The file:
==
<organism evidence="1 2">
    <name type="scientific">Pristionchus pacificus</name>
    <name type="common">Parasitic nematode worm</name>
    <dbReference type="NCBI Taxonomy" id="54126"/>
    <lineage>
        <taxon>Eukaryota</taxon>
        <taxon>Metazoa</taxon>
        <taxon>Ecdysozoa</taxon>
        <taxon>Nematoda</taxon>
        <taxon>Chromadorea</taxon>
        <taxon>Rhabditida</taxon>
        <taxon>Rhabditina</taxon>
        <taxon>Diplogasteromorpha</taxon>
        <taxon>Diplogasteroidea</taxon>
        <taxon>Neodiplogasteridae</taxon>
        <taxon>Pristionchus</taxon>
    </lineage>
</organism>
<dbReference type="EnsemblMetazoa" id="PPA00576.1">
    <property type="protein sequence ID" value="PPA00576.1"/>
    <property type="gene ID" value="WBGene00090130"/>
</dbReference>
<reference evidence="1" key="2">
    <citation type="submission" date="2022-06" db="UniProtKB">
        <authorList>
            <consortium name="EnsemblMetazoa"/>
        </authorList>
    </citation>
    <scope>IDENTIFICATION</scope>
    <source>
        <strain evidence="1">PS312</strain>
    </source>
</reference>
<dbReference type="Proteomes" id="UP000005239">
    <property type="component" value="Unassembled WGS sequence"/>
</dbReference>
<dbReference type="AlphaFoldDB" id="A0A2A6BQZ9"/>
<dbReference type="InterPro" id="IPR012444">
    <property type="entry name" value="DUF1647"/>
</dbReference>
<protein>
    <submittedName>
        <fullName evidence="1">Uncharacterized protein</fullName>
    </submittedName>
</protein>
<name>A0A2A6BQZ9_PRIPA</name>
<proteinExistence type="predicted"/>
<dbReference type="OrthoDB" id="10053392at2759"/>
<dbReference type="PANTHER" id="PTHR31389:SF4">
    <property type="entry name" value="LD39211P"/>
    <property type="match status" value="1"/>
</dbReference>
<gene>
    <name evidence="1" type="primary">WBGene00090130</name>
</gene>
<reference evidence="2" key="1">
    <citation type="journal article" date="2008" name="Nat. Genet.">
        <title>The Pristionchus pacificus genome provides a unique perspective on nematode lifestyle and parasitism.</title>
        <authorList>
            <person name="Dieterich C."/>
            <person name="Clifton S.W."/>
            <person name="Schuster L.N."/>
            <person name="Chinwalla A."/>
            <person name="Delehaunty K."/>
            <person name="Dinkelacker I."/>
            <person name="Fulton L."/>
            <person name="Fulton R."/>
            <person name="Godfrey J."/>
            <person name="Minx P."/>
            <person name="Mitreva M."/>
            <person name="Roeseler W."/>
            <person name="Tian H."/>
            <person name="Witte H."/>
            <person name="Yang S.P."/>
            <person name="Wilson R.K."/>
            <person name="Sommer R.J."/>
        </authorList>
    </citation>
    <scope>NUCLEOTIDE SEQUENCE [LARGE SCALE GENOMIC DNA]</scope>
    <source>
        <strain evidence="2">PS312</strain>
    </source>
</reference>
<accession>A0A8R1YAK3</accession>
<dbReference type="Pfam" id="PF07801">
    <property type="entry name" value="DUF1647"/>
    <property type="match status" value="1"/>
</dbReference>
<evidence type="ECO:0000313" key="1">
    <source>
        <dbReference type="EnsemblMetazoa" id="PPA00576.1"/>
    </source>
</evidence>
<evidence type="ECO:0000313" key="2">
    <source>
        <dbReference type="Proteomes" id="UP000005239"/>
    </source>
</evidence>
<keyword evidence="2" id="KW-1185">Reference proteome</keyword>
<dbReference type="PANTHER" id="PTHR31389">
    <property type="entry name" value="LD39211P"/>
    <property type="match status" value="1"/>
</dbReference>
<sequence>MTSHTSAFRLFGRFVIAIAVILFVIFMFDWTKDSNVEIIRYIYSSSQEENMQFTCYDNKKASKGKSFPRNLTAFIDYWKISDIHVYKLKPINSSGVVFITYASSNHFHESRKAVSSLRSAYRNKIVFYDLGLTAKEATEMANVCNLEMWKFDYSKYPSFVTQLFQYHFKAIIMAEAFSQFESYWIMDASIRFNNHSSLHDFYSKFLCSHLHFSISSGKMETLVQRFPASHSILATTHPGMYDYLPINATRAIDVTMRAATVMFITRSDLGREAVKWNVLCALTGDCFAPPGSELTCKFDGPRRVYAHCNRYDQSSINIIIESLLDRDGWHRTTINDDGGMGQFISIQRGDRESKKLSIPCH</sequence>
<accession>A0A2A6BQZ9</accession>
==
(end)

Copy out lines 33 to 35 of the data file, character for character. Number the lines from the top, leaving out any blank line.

</reference>
<dbReference type="Proteomes" id="UP000005239">
    <property type="component" value="Unassembled WGS sequence"/>